Japan’s Prime Minister Yoshihide Suga announced he would not vie in his party’s coming election, handing over the position and giving other candidates a chance after a chaotic term of less than a year. Suga, who took office last September after his forerunner, Shinzo Abe, resigned due to health problems, has experienced public support drop as he tried to control the increasing COVID-19 outbreak.
“Working on Covid countermeasures and election activities calls for a lot of energy, so I decided that I cannot work on both and should choose one of them,” Suga told reporters on Friday. “My mission as a Prime Minister is to protect the life and livelihood of people, so I’d like to concentrate on this.” He also said that he would conduct a news conference next week.
His decision not to run for leadership in his party comes after a stressful 11 months in the office marked by a surge in coronavirus infections and a delay in vaccine rollout. The Liberal Democratic Party (LDP) election is scheduled for 29th September, and the winner will likely become the Prime Minister. A general election is expected later this year.
Suga became a victorious politician for his ability to get things done. He won last year’s LDP election with about 70% of the polls. His victory was widely viewed as an attempt within the party to encourage stability and continuity between Suga and his predecessor Abe. The two political operators worked cooperatively during Abe’s years of leadership, with Suga acting as the head cabinet secretary in the government.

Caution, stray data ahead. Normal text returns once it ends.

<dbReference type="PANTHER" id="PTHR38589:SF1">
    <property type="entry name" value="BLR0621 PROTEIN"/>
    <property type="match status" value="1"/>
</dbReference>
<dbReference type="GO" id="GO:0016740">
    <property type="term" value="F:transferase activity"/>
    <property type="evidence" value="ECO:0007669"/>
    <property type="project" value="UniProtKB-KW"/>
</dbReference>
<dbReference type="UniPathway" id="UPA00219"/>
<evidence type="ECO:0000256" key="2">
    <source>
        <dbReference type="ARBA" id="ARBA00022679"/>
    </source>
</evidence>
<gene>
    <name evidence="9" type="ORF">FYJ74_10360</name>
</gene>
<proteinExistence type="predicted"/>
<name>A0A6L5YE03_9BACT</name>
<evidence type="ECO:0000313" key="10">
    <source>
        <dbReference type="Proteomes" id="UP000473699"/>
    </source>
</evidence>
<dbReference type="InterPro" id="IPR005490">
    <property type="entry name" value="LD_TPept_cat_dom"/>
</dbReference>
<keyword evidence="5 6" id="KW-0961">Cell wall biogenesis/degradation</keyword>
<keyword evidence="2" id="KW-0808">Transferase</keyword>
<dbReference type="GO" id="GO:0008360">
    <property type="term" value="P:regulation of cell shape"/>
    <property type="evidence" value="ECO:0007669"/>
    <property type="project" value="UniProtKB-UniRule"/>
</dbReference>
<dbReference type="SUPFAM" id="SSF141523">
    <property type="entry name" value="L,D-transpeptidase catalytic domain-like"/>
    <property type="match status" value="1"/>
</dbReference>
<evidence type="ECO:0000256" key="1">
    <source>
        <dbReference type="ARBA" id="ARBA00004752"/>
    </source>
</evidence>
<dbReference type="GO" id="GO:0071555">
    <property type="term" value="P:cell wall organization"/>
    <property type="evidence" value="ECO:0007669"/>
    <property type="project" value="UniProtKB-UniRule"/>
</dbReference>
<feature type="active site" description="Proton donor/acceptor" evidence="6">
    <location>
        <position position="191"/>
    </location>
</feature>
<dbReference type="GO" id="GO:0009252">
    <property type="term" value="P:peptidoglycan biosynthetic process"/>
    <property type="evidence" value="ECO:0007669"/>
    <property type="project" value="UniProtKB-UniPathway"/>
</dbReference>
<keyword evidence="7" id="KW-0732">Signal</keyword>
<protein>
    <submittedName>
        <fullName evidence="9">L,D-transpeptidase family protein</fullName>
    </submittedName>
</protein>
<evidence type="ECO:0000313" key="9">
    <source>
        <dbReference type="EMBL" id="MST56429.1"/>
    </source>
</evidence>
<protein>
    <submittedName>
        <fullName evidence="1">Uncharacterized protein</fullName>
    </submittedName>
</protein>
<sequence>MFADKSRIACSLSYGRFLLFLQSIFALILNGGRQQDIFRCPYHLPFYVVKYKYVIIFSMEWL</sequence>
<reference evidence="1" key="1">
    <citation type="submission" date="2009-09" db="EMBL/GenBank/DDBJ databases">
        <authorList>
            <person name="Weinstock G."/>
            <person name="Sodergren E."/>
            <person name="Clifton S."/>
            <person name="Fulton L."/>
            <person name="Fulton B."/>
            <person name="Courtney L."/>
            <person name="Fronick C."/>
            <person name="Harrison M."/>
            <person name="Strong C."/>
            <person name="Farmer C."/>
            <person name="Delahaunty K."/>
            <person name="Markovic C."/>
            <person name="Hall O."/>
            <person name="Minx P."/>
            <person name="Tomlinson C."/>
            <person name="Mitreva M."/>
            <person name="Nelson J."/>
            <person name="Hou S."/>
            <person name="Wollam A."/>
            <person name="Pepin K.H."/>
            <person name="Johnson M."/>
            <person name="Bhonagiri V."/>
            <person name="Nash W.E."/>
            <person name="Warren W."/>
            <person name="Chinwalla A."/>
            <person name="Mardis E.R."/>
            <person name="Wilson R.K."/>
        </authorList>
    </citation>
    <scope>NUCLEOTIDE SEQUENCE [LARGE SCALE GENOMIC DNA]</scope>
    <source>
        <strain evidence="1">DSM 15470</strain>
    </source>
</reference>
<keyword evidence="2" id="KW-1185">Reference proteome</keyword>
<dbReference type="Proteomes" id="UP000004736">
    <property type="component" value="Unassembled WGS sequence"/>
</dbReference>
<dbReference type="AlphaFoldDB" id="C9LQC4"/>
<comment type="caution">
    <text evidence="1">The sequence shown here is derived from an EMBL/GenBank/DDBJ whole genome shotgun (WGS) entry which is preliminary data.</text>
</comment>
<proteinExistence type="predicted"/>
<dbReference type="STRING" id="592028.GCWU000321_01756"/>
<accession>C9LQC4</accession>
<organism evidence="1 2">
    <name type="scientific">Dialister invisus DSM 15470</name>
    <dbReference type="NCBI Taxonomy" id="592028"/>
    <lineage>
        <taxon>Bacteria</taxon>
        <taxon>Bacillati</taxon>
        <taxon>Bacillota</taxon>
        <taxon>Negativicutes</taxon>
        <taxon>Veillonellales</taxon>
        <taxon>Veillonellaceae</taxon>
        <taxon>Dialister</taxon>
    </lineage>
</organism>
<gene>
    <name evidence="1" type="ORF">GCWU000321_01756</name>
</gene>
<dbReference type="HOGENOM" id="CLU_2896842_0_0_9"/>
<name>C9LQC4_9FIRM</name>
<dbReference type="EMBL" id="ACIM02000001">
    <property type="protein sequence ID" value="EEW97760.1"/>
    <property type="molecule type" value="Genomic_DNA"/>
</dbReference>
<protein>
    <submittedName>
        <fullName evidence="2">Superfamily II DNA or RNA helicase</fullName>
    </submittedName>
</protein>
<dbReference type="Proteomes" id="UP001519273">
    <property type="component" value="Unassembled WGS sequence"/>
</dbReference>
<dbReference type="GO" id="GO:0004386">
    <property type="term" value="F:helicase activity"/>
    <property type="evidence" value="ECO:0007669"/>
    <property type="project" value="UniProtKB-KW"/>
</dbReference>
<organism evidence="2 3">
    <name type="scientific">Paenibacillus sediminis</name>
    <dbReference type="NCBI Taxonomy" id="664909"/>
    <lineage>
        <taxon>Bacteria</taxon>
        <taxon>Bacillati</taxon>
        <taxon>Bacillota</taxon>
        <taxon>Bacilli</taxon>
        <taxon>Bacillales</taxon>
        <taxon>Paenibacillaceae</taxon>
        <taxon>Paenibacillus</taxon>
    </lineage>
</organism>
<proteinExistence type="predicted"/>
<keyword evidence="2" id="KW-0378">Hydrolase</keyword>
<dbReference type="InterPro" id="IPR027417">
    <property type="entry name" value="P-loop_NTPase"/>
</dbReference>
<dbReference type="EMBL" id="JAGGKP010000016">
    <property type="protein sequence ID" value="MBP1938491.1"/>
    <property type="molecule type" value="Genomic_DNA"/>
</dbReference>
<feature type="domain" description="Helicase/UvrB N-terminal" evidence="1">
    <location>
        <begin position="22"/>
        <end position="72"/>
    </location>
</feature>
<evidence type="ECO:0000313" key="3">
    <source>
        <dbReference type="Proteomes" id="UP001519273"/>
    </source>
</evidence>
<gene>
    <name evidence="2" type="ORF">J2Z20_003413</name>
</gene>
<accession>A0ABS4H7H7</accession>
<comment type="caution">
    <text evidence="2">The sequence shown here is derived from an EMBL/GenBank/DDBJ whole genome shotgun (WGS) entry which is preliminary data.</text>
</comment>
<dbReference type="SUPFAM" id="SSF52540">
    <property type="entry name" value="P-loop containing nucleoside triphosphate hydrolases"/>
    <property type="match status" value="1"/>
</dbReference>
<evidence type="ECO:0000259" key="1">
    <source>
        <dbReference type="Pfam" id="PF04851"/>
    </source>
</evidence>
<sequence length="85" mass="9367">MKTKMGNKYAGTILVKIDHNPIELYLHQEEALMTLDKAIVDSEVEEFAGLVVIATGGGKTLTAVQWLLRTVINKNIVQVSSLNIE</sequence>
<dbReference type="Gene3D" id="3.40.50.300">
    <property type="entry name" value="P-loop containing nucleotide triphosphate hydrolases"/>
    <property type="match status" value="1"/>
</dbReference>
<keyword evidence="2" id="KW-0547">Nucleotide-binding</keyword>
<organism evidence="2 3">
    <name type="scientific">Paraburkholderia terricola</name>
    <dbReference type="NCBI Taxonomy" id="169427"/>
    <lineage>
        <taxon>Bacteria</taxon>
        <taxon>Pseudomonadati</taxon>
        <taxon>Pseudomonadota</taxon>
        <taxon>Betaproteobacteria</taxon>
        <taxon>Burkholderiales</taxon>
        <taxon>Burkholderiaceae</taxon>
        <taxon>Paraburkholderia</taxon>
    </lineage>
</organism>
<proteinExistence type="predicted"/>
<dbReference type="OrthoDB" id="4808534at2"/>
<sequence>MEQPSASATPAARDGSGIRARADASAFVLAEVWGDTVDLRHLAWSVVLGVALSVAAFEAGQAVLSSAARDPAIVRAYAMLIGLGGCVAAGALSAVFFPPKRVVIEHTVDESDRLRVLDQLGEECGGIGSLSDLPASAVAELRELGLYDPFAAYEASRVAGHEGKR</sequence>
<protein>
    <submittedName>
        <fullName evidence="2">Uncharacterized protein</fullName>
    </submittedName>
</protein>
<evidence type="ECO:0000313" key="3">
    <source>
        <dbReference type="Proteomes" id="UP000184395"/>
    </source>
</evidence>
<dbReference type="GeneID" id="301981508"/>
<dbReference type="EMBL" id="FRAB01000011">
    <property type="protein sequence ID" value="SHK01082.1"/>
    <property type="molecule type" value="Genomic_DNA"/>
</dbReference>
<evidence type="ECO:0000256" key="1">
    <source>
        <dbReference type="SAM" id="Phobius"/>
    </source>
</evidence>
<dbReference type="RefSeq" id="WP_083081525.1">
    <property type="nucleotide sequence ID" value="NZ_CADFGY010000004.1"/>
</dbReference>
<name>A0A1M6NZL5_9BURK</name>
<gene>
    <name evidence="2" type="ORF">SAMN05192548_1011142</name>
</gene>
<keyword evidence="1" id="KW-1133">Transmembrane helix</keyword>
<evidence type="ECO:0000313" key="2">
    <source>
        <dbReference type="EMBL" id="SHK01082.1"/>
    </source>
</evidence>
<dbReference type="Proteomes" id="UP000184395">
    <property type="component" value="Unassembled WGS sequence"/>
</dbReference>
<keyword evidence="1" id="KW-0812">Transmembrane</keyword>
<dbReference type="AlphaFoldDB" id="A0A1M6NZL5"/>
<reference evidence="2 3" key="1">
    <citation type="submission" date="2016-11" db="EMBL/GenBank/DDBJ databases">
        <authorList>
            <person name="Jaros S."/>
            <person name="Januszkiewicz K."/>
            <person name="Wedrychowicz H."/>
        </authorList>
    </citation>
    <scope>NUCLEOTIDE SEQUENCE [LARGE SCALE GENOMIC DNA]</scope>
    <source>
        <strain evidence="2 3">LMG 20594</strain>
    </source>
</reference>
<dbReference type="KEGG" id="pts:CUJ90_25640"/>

However, Suga could not run the government like Abe specifically in his handling of the coronavirus outbreak. He has faced harsh criticism, especially from opponents citing his government’s failure to control the pandemic.
According to a professor of political science at Sophia University in Tokyo, Koichi Nakano, Suga stepped down due to the falling support within LDP. “Suga had attempted to push his party to submission by implying that he might even conduct an early election to prevent the presidential election of the ruling party,” Nakano stated. “He then was currently purportedly working on restructuring the cabinet and also the reallocation of main officials in the ruling party to demonstrate leadership; he was seen as out of touch and too dictatorial.”
Suga disregarded the need for a state of emergency only to announce one for Tokyo and a few other prefectures early this year. Previously, his government advocated for the “Go To” campaign that encouraged people to travel. Specialists say that the campaign, which was stopped in December, led to increased virus infections across the country.
According to a survey by Kyodo News, by August, Suga’s approval rating had dropped to 32.8%, with over 65% of the interviewees saying that they didn’t want him to remain in the office.
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